Release Date: Jul 4, 2011
Record label: Archer Records
Don’t cross Amy LaVere. The Memphis singer-songwriter-bassist-actress can add badass to that long string of hyphens, as she writes about the sorts of things that would land most women in jail. On her previous album, 2007’s Anchors & Anvils, she sang about murdering the object of her conflicted affection, but discovered, in a sickening twist, that “killing him didn’t make the love go away.” Four years later, on her long-awaited follow-up, Stranger Me, LaVere describes disposing of the body in “Red Banks,” a twist on “Knoxville Girl” that waxes poetic about how his corpse splits the waves and how the river swallows him up.
Turmoil, particularly of the romantic sort, often creates great art. That's especially true in music, where breakups have produced classics such as Dylan's Blood on the Tracks and Fleetwood Mac's Rumours. It has also proved a spark for Americana singer/songwriter/standup bassist Amy LaVere. Dark topics of love gone awry have always been part of her repertoire, but on her third and most introspective album, the dissolution of a long personal relationship with drummer Paul Taylor (who contributes to every track even though the album was recorded after their split), and the death of her mentor/producer Jim Dickinson, give her music a dusky, often unsettling edge that marks this as LaVere's most compelling and challenging set yet.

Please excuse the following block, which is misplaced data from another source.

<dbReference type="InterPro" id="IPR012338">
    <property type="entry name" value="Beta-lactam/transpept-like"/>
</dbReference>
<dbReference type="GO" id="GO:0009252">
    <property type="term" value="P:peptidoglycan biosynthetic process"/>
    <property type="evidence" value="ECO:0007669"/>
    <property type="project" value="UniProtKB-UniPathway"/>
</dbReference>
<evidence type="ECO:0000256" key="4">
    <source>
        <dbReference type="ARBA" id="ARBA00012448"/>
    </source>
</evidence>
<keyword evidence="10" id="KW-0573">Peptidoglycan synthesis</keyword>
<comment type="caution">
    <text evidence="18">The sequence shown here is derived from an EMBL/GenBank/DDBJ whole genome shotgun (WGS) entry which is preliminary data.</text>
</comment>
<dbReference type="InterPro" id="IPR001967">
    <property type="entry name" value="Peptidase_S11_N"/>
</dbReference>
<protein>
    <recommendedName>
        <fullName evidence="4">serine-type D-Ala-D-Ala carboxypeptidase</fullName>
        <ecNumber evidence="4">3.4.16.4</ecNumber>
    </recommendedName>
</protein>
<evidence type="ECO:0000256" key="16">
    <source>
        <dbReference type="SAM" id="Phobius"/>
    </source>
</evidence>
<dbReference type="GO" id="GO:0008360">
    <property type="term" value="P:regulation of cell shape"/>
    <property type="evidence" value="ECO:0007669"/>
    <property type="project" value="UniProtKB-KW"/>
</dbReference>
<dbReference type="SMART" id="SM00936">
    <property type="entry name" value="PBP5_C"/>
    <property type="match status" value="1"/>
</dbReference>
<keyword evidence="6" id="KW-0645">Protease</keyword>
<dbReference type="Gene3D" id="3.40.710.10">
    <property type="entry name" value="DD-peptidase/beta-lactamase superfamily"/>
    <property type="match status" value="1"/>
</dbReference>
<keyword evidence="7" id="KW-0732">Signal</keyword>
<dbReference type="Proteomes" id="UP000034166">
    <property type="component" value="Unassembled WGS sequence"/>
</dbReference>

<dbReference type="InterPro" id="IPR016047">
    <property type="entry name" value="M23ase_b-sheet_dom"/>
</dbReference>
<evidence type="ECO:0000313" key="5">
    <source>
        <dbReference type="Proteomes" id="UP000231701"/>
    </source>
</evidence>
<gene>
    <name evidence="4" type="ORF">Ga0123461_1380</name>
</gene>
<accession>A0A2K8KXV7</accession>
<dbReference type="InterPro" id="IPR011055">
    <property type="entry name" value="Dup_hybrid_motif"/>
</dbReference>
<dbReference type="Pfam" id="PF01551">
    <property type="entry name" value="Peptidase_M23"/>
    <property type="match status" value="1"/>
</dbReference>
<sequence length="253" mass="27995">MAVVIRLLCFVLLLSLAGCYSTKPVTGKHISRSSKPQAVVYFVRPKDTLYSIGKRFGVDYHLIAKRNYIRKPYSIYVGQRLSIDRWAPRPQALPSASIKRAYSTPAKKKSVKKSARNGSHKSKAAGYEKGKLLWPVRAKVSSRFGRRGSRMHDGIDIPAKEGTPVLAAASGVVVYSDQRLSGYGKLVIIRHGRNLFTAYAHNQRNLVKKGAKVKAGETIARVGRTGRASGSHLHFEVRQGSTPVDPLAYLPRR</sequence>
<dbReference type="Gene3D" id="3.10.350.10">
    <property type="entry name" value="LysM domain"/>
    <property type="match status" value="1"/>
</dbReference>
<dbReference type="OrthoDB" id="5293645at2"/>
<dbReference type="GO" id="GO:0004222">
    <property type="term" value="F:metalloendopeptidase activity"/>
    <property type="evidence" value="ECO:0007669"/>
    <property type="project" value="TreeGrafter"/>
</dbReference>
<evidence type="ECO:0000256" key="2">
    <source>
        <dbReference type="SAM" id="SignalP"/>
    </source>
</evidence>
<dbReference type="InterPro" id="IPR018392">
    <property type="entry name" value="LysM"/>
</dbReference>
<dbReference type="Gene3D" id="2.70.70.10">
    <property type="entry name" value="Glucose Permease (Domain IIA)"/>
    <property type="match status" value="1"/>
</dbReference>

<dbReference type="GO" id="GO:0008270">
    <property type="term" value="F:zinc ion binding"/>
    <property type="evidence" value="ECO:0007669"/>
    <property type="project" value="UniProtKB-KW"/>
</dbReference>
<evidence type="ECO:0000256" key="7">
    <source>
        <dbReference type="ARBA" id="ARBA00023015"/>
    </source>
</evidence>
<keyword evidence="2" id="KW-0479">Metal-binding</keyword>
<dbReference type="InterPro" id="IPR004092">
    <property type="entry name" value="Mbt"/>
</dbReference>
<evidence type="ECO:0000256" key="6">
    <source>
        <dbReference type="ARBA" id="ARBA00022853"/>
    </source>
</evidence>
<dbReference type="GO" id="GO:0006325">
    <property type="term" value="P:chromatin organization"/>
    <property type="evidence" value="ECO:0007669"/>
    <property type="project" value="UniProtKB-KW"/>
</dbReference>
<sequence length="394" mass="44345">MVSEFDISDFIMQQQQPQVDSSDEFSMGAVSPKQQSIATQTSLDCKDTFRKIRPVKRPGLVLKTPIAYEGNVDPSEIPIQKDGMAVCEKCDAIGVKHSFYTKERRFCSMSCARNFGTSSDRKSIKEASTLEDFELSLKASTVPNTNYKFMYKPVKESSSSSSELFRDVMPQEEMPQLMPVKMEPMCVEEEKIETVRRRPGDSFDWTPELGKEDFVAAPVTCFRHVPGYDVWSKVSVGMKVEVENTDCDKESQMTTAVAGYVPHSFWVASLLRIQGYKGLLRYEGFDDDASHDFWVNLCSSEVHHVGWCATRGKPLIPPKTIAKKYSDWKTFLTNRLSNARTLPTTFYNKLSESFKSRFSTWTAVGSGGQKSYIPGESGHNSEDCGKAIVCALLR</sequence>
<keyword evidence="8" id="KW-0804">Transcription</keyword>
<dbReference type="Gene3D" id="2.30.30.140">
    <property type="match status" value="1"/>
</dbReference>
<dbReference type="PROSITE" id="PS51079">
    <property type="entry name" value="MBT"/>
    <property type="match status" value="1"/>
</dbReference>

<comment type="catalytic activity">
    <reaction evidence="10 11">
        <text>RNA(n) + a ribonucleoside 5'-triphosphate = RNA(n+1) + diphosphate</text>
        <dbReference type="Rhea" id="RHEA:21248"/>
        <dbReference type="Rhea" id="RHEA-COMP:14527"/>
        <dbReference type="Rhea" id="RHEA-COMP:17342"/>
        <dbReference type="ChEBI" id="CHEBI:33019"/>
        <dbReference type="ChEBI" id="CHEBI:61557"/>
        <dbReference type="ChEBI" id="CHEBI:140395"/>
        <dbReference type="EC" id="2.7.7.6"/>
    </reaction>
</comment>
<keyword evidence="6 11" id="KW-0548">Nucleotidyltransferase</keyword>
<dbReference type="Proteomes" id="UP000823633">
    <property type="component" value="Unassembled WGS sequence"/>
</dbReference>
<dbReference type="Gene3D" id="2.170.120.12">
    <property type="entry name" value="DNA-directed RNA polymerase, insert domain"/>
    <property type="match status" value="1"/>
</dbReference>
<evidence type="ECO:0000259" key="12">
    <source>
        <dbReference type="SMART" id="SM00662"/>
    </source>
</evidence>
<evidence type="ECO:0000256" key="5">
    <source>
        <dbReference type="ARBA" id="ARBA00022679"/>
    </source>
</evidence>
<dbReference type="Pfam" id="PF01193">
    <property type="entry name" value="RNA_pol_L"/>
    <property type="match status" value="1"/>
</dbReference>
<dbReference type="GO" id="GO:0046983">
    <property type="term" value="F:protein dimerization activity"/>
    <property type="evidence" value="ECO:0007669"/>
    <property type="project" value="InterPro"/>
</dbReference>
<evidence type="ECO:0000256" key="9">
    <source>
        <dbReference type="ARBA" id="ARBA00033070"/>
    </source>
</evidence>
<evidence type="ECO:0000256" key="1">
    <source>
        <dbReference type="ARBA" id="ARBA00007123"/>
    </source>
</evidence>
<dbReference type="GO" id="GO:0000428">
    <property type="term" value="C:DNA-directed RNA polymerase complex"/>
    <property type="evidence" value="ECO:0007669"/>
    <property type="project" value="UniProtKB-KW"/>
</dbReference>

Be wary of short people. The little among us are the kind to pick a fight and then consider it fair to play dirty because they are at a height disadvantage. The diminutive folk have a deep, nasty streak that they try to keep hidden, but then the shorties gleefully let it out without provocation at the drop of a hat. I should know.
Jesse Sykes and the Sweet Hereafter Psychedelia as communal creation, psychedelia as mystical quest, psychedelia as a roiling tangle and psychedelia as a euphoric, entranced sprawl are all encompassed in the music of Jesse Sykes and the Sweet Hereafter, whose 21st-century album release dates always seem suspect — they should all be copyrighted 1968. Ms. Sykes has a scratchy, haunted wise-woman voice, and on “Marble Son” (Station Grey/Thirty Tigers), she ponders life, death and faith with lyrics like “Every day I wade through muddy waters deep/Without this wanting will I soon be free?” From the reverbed handclaps and feedback-laced minor chord that open the first song, the music points directly to the San Francisco trinity of the Grateful Dead, Jefferson Airplane and Quicksilver Messenger Service.